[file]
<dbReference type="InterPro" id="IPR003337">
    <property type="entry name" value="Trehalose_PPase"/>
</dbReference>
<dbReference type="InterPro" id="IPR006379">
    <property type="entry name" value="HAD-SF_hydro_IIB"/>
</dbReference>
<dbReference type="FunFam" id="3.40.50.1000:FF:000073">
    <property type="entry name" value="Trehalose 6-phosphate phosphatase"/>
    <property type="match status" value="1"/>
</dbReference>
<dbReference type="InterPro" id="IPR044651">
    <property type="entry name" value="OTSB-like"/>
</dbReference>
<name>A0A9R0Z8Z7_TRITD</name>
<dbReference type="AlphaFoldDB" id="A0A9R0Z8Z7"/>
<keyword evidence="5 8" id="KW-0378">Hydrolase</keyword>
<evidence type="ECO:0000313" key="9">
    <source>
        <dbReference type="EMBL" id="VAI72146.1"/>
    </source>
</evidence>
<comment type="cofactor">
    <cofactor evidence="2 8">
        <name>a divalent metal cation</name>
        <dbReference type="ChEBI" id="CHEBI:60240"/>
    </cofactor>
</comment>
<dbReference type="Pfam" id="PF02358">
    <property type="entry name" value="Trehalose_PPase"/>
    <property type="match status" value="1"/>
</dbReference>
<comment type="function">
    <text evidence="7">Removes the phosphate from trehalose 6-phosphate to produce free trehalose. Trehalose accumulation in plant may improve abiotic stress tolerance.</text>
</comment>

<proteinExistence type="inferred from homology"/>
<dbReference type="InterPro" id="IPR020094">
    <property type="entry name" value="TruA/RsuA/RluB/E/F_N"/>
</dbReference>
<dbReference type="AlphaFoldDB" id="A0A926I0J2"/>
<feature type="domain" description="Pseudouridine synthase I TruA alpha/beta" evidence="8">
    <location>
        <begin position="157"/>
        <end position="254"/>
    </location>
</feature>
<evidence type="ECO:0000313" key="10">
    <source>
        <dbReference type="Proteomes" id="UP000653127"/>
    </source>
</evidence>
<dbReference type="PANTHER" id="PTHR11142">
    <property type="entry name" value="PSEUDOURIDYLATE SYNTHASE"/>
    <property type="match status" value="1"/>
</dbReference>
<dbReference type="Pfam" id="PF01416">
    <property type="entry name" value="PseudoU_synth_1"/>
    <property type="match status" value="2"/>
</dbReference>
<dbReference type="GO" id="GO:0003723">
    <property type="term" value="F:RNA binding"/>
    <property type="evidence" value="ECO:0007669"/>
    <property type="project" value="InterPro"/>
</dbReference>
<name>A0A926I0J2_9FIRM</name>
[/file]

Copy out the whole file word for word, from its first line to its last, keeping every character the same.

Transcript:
<dbReference type="InterPro" id="IPR003337">
    <property type="entry name" value="Trehalose_PPase"/>
</dbReference>
<dbReference type="InterPro" id="IPR006379">
    <property type="entry name" value="HAD-SF_hydro_IIB"/>
</dbReference>
<dbReference type="FunFam" id="3.40.50.1000:FF:000073">
    <property type="entry name" value="Trehalose 6-phosphate phosphatase"/>
    <property type="match status" value="1"/>
</dbReference>
<dbReference type="InterPro" id="IPR044651">
    <property type="entry name" value="OTSB-like"/>
</dbReference>
<name>A0A9R0Z8Z7_TRITD</name>
<dbReference type="AlphaFoldDB" id="A0A9R0Z8Z7"/>
<keyword evidence="5 8" id="KW-0378">Hydrolase</keyword>
<evidence type="ECO:0000313" key="9">
    <source>
        <dbReference type="EMBL" id="VAI72146.1"/>
    </source>
</evidence>
<comment type="cofactor">
    <cofactor evidence="2 8">
        <name>a divalent metal cation</name>
        <dbReference type="ChEBI" id="CHEBI:60240"/>
    </cofactor>
</comment>
<dbReference type="Pfam" id="PF02358">
    <property type="entry name" value="Trehalose_PPase"/>
    <property type="match status" value="1"/>
</dbReference>
<comment type="function">
    <text evidence="7">Removes the phosphate from trehalose 6-phosphate to produce free trehalose. Trehalose accumulation in plant may improve abiotic stress tolerance.</text>
</comment>

<proteinExistence type="inferred from homology"/>
<dbReference type="InterPro" id="IPR020094">
    <property type="entry name" value="TruA/RsuA/RluB/E/F_N"/>
</dbReference>
<dbReference type="AlphaFoldDB" id="A0A926I0J2"/>
<feature type="domain" description="Pseudouridine synthase I TruA alpha/beta" evidence="8">
    <location>
        <begin position="157"/>
        <end position="254"/>
    </location>
</feature>
<evidence type="ECO:0000313" key="10">
    <source>
        <dbReference type="Proteomes" id="UP000653127"/>
    </source>
</evidence>
<dbReference type="PANTHER" id="PTHR11142">
    <property type="entry name" value="PSEUDOURIDYLATE SYNTHASE"/>
    <property type="match status" value="1"/>
</dbReference>
<dbReference type="Pfam" id="PF01416">
    <property type="entry name" value="PseudoU_synth_1"/>
    <property type="match status" value="2"/>
</dbReference>
<dbReference type="GO" id="GO:0003723">
    <property type="term" value="F:RNA binding"/>
    <property type="evidence" value="ECO:0007669"/>
    <property type="project" value="InterPro"/>
</dbReference>
<name>A0A926I0J2_9FIRM</name>